Wrought Mettle

The autumn before the assassinations
my high school homework folder proclaimed
“Make Love Not War” in peace-child font,
innocent of the slang’s implication.

Small-check uniform skirts rolled up at the waist
defeating the kickpleat’s modesty,
houndsteeth ready to bite received wisdom.

We had seen the images from Birmingham and Selma,
our Milwaukee right now, where priest-led fair housing marches
met violent white hecklers, cherry bomb hurlers, and police complicity,
judges and city fathers loving thy matching neighbor.

“Question Authority” beckoned our consciousness,
rebellious yet timid, green but ablaze,
anxious to test the “truths”
yet hesitant to unravel the codes of catechism.

          We were studying The Crucible in English class,
          what happens to bold young women.

Then, in Modern History, our freshmen faces alert
above a grid of demerit-safe white blouses,
studying the threshold of our births,
“irrelevant” yet compelling, our parents’ prior world.

          HUAC, the blacklists,
          speech and association in peril
          propelled by McCarthy, that son of Appleton,
          papermill stronghold of rightwing John Bircher’s.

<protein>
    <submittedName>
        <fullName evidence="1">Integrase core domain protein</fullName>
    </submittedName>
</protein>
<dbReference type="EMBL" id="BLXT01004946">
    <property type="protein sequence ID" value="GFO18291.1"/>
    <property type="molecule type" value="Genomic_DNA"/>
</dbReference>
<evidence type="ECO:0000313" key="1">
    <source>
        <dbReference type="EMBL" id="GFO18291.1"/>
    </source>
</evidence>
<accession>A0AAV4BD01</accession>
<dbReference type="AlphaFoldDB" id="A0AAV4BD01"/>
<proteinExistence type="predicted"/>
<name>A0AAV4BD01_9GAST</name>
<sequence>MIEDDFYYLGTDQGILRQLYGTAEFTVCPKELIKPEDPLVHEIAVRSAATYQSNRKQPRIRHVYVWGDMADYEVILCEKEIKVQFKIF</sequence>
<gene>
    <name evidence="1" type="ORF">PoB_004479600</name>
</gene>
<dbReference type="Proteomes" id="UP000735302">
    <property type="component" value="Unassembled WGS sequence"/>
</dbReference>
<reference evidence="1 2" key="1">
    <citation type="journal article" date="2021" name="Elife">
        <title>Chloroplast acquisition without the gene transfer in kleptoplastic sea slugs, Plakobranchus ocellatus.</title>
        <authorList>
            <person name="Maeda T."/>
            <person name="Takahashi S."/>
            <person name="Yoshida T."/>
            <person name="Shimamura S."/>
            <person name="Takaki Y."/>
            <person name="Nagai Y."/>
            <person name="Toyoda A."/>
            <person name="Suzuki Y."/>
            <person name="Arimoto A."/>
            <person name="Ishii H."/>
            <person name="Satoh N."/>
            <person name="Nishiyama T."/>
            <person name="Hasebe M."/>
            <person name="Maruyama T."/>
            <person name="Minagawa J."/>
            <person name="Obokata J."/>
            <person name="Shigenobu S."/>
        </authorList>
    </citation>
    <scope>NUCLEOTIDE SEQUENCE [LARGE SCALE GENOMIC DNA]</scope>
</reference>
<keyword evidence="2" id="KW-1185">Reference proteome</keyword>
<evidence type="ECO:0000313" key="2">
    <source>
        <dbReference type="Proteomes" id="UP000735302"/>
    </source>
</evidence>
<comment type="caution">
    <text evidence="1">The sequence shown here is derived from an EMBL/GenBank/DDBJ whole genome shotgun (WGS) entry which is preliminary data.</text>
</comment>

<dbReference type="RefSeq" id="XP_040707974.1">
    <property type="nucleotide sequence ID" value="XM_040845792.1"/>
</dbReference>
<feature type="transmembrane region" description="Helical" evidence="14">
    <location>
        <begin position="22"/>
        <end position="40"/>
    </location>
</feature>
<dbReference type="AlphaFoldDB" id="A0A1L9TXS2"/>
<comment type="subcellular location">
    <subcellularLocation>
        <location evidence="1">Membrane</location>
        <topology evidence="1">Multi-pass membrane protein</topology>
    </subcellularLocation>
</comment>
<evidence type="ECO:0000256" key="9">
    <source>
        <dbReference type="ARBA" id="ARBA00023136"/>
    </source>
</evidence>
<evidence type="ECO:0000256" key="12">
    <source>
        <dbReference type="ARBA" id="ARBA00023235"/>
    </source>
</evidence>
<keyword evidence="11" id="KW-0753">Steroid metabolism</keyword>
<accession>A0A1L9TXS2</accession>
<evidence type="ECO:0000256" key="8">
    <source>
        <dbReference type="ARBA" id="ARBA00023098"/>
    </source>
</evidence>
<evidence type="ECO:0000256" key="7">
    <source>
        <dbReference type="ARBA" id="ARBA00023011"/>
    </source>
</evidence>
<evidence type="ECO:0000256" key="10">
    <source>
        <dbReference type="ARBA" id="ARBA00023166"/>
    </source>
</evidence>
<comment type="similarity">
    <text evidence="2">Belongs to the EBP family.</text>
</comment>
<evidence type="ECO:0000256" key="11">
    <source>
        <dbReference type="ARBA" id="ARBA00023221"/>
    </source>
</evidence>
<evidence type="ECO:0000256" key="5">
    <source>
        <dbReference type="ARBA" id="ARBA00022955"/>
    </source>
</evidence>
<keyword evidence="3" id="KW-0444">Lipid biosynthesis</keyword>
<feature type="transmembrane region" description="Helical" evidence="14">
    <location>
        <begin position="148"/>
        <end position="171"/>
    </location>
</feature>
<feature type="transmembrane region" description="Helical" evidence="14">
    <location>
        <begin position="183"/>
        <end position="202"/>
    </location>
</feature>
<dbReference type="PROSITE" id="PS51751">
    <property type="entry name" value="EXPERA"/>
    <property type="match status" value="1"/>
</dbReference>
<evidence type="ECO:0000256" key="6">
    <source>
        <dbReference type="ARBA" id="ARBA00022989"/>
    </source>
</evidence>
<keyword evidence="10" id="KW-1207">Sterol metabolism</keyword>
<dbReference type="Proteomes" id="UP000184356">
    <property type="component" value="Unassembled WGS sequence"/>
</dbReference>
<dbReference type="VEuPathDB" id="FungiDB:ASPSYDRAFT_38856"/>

“McCarthy’s witch hunts ruined countless lives,” Miss Kent observed.

One of the Erin’s, quiet in the back row, gathered her breath.
“I wish you wouldn’t say those things
about my Uncle.”

Gasping heads snapped up, spines froze
in endless seconds of airless waiting, in fear for Miss Kent,
in fear for Erin, thrilled by her nerve, stunned
by our sudden proximity to infamy.

We looked at each other and at Miss Kent,
impeccable, calm, assessing:

          “He may be your uncle, but he did those things.”

In my memory class went on,
Miss Kent, unruffled integrity, tall above us;
Erin, in thought, our friend no less.

Green blazers draping the wooden backs
of metal-framed chairs, absorbing hard fact.
We learned twice that day to speak out in truth.

(Names have been changed to protect the brave.) 

—Jo Scheder, Madison, WI